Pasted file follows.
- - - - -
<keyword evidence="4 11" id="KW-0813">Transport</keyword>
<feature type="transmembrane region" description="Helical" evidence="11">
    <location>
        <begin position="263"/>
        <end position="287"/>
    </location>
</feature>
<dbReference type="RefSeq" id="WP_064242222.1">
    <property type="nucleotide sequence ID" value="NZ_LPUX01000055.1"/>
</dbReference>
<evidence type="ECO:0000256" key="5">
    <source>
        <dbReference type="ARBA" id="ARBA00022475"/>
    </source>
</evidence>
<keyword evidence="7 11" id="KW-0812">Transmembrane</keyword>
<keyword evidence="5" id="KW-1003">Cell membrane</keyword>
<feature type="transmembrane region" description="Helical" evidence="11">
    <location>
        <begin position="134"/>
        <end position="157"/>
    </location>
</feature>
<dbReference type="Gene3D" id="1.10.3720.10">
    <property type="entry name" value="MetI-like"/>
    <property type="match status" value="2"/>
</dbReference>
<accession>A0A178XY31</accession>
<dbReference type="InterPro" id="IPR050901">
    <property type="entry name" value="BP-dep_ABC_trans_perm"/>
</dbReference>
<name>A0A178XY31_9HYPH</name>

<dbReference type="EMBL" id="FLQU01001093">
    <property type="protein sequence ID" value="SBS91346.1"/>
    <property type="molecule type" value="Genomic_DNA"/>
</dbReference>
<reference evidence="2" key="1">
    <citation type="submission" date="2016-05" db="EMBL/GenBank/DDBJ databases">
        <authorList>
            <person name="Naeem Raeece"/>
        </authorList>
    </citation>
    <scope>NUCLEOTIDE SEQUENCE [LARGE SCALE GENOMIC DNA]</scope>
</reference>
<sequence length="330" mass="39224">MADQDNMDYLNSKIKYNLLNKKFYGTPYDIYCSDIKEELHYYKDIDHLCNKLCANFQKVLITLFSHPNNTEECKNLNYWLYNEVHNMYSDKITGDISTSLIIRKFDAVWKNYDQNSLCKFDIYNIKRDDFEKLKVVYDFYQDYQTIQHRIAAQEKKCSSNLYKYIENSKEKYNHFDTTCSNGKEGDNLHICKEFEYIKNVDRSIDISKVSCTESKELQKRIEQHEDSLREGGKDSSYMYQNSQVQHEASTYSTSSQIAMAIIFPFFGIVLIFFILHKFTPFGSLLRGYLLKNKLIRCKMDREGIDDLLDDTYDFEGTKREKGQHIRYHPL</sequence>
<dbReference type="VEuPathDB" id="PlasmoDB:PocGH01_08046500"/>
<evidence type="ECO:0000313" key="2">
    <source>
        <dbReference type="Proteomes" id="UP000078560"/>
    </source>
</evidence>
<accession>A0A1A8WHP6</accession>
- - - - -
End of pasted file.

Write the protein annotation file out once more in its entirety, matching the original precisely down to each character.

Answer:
<keyword evidence="4 11" id="KW-0813">Transport</keyword>
<feature type="transmembrane region" description="Helical" evidence="11">
    <location>
        <begin position="263"/>
        <end position="287"/>
    </location>
</feature>
<dbReference type="RefSeq" id="WP_064242222.1">
    <property type="nucleotide sequence ID" value="NZ_LPUX01000055.1"/>
</dbReference>
<evidence type="ECO:0000256" key="5">
    <source>
        <dbReference type="ARBA" id="ARBA00022475"/>
    </source>
</evidence>
<keyword evidence="7 11" id="KW-0812">Transmembrane</keyword>
<keyword evidence="5" id="KW-1003">Cell membrane</keyword>
<feature type="transmembrane region" description="Helical" evidence="11">
    <location>
        <begin position="134"/>
        <end position="157"/>
    </location>
</feature>
<dbReference type="Gene3D" id="1.10.3720.10">
    <property type="entry name" value="MetI-like"/>
    <property type="match status" value="2"/>
</dbReference>
<accession>A0A178XY31</accession>
<dbReference type="InterPro" id="IPR050901">
    <property type="entry name" value="BP-dep_ABC_trans_perm"/>
</dbReference>
<name>A0A178XY31_9HYPH</name>

<dbReference type="EMBL" id="FLQU01001093">
    <property type="protein sequence ID" value="SBS91346.1"/>
    <property type="molecule type" value="Genomic_DNA"/>
</dbReference>
<reference evidence="2" key="1">
    <citation type="submission" date="2016-05" db="EMBL/GenBank/DDBJ databases">
        <authorList>
            <person name="Naeem Raeece"/>
        </authorList>
    </citation>
    <scope>NUCLEOTIDE SEQUENCE [LARGE SCALE GENOMIC DNA]</scope>
</reference>
<sequence length="330" mass="39224">MADQDNMDYLNSKIKYNLLNKKFYGTPYDIYCSDIKEELHYYKDIDHLCNKLCANFQKVLITLFSHPNNTEECKNLNYWLYNEVHNMYSDKITGDISTSLIIRKFDAVWKNYDQNSLCKFDIYNIKRDDFEKLKVVYDFYQDYQTIQHRIAAQEKKCSSNLYKYIENSKEKYNHFDTTCSNGKEGDNLHICKEFEYIKNVDRSIDISKVSCTESKELQKRIEQHEDSLREGGKDSSYMYQNSQVQHEASTYSTSSQIAMAIIFPFFGIVLIFFILHKFTPFGSLLRGYLLKNKLIRCKMDREGIDDLLDDTYDFEGTKREKGQHIRYHPL</sequence>
<dbReference type="VEuPathDB" id="PlasmoDB:PocGH01_08046500"/>
<evidence type="ECO:0000313" key="2">
    <source>
        <dbReference type="Proteomes" id="UP000078560"/>
    </source>
</evidence>
<accession>A0A1A8WHP6</accession>